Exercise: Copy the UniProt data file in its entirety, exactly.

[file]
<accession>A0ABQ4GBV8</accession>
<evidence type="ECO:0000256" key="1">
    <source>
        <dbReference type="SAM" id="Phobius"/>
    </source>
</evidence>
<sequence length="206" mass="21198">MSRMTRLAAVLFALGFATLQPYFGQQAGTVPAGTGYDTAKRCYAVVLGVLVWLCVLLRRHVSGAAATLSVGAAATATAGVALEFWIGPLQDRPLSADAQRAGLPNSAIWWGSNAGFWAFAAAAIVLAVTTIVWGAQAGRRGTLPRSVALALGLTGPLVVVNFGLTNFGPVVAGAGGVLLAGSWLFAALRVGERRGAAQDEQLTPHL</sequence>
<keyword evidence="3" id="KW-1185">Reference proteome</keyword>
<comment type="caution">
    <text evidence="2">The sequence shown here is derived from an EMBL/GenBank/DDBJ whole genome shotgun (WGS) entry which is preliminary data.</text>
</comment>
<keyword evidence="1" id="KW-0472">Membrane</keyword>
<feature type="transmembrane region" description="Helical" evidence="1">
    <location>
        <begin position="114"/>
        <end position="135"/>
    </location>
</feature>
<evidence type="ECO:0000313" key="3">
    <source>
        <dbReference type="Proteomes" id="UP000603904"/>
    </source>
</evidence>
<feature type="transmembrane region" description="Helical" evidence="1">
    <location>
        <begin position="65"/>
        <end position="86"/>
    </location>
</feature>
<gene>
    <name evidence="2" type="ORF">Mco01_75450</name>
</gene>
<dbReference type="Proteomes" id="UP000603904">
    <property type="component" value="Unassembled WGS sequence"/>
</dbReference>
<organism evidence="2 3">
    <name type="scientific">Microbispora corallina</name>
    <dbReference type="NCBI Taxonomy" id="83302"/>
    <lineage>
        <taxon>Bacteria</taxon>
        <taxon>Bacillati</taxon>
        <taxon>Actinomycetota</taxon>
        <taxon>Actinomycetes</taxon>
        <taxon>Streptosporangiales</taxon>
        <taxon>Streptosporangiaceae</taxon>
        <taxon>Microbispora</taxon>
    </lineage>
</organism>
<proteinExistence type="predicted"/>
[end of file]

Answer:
<accession>A0ABQ4GBV8</accession>
<evidence type="ECO:0000256" key="1">
    <source>
        <dbReference type="SAM" id="Phobius"/>
    </source>
</evidence>
<sequence length="206" mass="21198">MSRMTRLAAVLFALGFATLQPYFGQQAGTVPAGTGYDTAKRCYAVVLGVLVWLCVLLRRHVSGAAATLSVGAAATATAGVALEFWIGPLQDRPLSADAQRAGLPNSAIWWGSNAGFWAFAAAAIVLAVTTIVWGAQAGRRGTLPRSVALALGLTGPLVVVNFGLTNFGPVVAGAGGVLLAGSWLFAALRVGERRGAAQDEQLTPHL</sequence>
<keyword evidence="3" id="KW-1185">Reference proteome</keyword>
<comment type="caution">
    <text evidence="2">The sequence shown here is derived from an EMBL/GenBank/DDBJ whole genome shotgun (WGS) entry which is preliminary data.</text>
</comment>
<keyword evidence="1" id="KW-0472">Membrane</keyword>
<feature type="transmembrane region" description="Helical" evidence="1">
    <location>
        <begin position="114"/>
        <end position="135"/>
    </location>
</feature>
<evidence type="ECO:0000313" key="3">
    <source>
        <dbReference type="Proteomes" id="UP000603904"/>
    </source>
</evidence>
<feature type="transmembrane region" description="Helical" evidence="1">
    <location>
        <begin position="65"/>
        <end position="86"/>
    </location>
</feature>
<gene>
    <name evidence="2" type="ORF">Mco01_75450</name>
</gene>
<dbReference type="Proteomes" id="UP000603904">
    <property type="component" value="Unassembled WGS sequence"/>
</dbReference>
<organism evidence="2 3">
    <name type="scientific">Microbispora corallina</name>
    <dbReference type="NCBI Taxonomy" id="83302"/>
    <lineage>
        <taxon>Bacteria</taxon>
        <taxon>Bacillati</taxon>
        <taxon>Actinomycetota</taxon>
        <taxon>Actinomycetes</taxon>
        <taxon>Streptosporangiales</taxon>
        <taxon>Streptosporangiaceae</taxon>
        <taxon>Microbispora</taxon>
    </lineage>
</organism>
<proteinExistence type="predicted"/>